Canonical has released Ubuntu 16.04 LTS – featuring the new ‘snap’ package format and LXD pure-container hypervisor. The latest version of this Linux platform used across desktop, IoT and cloud computing, would enable faster and simpler software delivery and operations.
Ubuntu 16.04 LTS introduces a new application format, the ‘snap,’ which can be installed alongside traditional deb packages. These two packaging formats live quite comfortably next to one another and enable Ubuntu to maintain its existing processes for development and updates.
The ‘snap’ format would be much easier to secure and much easier to produce. It would also offer operational benefits for organizations managing many Ubuntu devices, which would bring more robust updates and more secure applications across all form factors from phone to cloud.
Another key new feature in this release is LXD, the pure-container hypervisor that would deliver 14x the density and substantially greater speed for Linux guests compared to established traditional virtualization. LXD is part of LXC 2.0, the latest release of the Linux Containers project and the basis for many PAAS infrastructures in production today. Canonical has led LXC development for several years, with contributions to LXC 2.0 coming from more than 80 companies.
“The leading cloud-based operations and the most advanced robotics run largely on Ubuntu, and this new release is the basis for the next wave of their innovation,” said Mark Shuttleworth, Founder of Canonical. “We are proud to serve the needs of the enterprise, and research, and millions of personal and non-profit users, with one single shared free software platform.”
This is the 6th Ubuntu Long Term Support (LTS) release for Ubuntu, and marks the first time that the platform is supported on mainframes, the world’s largest and most powerful Linux systems.
Creating ‘snaps’ is simplified for developers with the introduction of a new tool called ‘snapcraft’ to easily build and package applications from source and existing deb packages. ‘Snaps’ enable developers to deliver much newer versions of apps to Ubuntu 16.04 LTS over the life of the platform, solving a long-standing challenge with free platforms and enabling users to stay on a stable base for longer while enjoying newer applications.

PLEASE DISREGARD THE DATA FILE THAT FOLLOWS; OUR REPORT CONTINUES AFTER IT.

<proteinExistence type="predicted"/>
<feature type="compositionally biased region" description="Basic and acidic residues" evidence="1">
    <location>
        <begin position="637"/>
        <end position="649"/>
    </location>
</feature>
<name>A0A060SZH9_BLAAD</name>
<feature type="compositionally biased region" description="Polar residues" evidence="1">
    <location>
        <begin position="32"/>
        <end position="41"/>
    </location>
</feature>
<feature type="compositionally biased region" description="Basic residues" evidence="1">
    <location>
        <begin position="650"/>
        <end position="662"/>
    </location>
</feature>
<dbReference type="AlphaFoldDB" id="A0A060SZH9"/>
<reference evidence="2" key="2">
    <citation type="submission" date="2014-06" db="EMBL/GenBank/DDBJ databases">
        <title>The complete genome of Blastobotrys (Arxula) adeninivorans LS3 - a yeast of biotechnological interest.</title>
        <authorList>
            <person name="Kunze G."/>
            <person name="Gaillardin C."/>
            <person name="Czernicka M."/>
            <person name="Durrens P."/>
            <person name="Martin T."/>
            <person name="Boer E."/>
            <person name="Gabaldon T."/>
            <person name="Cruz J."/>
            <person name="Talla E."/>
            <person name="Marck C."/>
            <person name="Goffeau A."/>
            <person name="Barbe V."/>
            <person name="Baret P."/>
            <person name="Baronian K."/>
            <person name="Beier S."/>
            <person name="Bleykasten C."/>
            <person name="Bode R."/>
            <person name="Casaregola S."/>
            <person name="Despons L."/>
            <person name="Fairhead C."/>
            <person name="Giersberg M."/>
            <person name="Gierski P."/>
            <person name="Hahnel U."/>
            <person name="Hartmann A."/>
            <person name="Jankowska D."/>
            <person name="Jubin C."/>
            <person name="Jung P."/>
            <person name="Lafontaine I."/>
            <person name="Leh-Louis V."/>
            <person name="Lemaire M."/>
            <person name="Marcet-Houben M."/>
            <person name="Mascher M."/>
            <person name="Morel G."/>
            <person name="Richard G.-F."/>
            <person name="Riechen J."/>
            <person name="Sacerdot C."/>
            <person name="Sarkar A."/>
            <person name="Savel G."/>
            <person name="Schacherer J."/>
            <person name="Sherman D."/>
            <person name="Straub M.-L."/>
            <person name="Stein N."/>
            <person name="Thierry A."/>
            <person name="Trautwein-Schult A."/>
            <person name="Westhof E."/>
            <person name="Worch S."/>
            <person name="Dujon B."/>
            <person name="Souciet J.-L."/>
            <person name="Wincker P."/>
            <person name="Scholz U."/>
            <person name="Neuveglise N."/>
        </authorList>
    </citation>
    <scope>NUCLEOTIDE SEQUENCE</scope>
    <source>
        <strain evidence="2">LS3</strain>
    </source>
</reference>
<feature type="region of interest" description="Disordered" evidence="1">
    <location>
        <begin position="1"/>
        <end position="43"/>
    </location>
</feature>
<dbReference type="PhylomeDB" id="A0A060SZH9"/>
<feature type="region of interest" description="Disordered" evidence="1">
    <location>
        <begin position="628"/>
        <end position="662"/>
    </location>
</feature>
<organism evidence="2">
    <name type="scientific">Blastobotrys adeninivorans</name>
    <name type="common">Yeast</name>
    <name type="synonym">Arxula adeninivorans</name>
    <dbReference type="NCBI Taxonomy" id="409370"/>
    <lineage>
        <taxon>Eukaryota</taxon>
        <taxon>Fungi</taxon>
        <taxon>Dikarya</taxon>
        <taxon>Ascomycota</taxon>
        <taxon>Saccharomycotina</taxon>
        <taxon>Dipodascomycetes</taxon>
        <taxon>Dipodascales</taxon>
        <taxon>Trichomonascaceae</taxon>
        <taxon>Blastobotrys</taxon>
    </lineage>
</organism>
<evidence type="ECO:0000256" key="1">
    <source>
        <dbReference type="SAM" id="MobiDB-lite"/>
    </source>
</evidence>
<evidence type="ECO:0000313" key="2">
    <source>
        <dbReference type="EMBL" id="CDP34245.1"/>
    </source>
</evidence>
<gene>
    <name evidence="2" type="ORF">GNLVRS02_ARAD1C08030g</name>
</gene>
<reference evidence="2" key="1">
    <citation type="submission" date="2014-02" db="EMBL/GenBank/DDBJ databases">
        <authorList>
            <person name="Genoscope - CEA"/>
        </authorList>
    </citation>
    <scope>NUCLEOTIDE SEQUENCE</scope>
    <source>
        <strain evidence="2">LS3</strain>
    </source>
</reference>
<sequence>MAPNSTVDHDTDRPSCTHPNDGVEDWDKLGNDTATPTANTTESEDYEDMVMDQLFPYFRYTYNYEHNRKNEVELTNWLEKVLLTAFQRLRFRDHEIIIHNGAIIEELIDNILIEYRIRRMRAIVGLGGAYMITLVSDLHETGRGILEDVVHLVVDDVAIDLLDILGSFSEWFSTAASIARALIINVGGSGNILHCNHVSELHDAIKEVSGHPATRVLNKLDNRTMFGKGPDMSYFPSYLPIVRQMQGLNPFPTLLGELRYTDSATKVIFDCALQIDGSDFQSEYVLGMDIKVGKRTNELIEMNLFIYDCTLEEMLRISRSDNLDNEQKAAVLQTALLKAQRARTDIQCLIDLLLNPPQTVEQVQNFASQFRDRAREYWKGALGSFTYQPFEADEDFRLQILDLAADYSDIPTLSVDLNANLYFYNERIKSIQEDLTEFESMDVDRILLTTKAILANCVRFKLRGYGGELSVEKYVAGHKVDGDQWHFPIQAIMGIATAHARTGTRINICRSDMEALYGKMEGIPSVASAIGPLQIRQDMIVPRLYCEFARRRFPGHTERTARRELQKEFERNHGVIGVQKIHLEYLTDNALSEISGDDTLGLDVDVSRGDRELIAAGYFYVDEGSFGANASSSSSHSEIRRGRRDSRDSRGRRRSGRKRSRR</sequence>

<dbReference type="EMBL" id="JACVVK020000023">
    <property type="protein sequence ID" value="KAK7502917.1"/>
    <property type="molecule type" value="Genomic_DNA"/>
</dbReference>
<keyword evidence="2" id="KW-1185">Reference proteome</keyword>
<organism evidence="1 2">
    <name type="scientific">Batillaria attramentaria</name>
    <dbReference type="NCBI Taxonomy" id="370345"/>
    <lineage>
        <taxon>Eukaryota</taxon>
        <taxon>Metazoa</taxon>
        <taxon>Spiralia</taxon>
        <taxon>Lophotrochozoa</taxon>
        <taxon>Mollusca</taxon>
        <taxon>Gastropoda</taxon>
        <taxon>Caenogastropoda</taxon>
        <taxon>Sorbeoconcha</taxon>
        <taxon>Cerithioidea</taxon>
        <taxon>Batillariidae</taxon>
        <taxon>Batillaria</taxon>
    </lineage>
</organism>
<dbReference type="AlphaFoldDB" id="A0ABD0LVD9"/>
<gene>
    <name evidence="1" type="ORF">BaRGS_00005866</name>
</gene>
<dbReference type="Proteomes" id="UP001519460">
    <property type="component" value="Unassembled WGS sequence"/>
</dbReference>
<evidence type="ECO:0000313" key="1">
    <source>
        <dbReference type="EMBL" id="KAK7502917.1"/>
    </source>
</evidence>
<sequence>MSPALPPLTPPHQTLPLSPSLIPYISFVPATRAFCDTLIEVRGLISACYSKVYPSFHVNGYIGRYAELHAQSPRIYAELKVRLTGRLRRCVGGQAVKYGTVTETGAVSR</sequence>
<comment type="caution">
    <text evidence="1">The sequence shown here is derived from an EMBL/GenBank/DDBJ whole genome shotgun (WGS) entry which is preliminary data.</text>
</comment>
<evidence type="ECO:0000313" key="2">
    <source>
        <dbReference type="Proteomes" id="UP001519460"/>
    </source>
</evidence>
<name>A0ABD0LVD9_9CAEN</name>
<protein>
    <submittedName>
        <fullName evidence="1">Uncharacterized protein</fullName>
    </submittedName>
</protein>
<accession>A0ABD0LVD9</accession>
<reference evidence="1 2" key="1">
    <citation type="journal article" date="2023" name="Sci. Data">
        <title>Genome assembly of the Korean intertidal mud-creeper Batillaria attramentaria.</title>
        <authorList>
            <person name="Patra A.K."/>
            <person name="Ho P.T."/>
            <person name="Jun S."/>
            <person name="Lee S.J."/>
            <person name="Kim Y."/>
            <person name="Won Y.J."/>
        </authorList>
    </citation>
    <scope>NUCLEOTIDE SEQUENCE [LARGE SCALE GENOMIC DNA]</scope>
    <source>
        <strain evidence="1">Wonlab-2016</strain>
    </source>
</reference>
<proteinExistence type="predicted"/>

The security mechanisms in ‘snap’ packages allow for much faster iteration across all versions of Ubuntu and Ubuntu derivatives, as ‘snap’ applications are isolated from the rest of the system. Users can install a ‘snap’ without having to worry whether it will have an impact on their other apps or their system. Similarly, developers would have a much better handle on the update cycle as they can decide to bundle specific versions of a library with their app. Operationally, transactional updates would make deployments of ‘snap’ packages more robust and reliable.
‘Snaps’ mark an important milestone in Canonical’s efforts to create a converged Ubuntu across IOT, mobile and desktop. ‘Snaps’ originate from the world of IOT and ‘snappy’ Ubuntu Core, marking the convergence of Ubuntu’s desktop and IOT efforts, and building on the introduction earlier this year of Ubuntu’s first tablet, which can be turned into a full PC. Supporting ‘snap’ packages on Ubuntu 16.04 LTS unifies the experience for Ubuntu developers, whether they are creating software for PC, Server, Mobile, and IoT Devices.
LXD as a Hypervisor
Using LXD as a hypervisor for OpenStack would enable greater density of workloads while providing lower latency than many other cloud infrastructures in the market today. This offers significant benefits for companies doing time-sensitive work on cloud infrastructure, such as telco network-function virtualization, real-time analytics of financial transactions, or media transcoding and streaming. It would also provide significant improvements to the cost of infrastructure for organizations with large portfolios of idle guest workloads.
“The combination of OpenStack and LXD creates unbeatable performance and economics for private cloud deployments,” said Mark Baker, who leads OpenStack product management at Canonical.
Also included in this release is support for ZFS-on-Linux, a combination of a volume manager and filesystem – which would enable efficient snapshots, copy-on-write cloning, continuous integrity checking against data corruption, automatic filesystem repair, and data compression. ZFS-on-Linux is a mature filesystem based on work published by Sun Microsystems under a free software license nearly a decade ago, and which is widely used in cloud and container operations on Ubuntu.
“Canonical’s Ubuntu 16.04 LTS moves Open Software-Defined Storage (OpenSDS) into the mainstream of cloud computing by the inclusion of ZFS on Linux,” said Tarkan Maner, CEO & Chairman at Nexenta. “In addition, with the integration of NexentaEdge with Juju, we are providing customers with the advanced and enterprise-ready scale-up and scale-out solutions, service and support they need for effective private cloud storage solutions for businesses using Ubuntu.”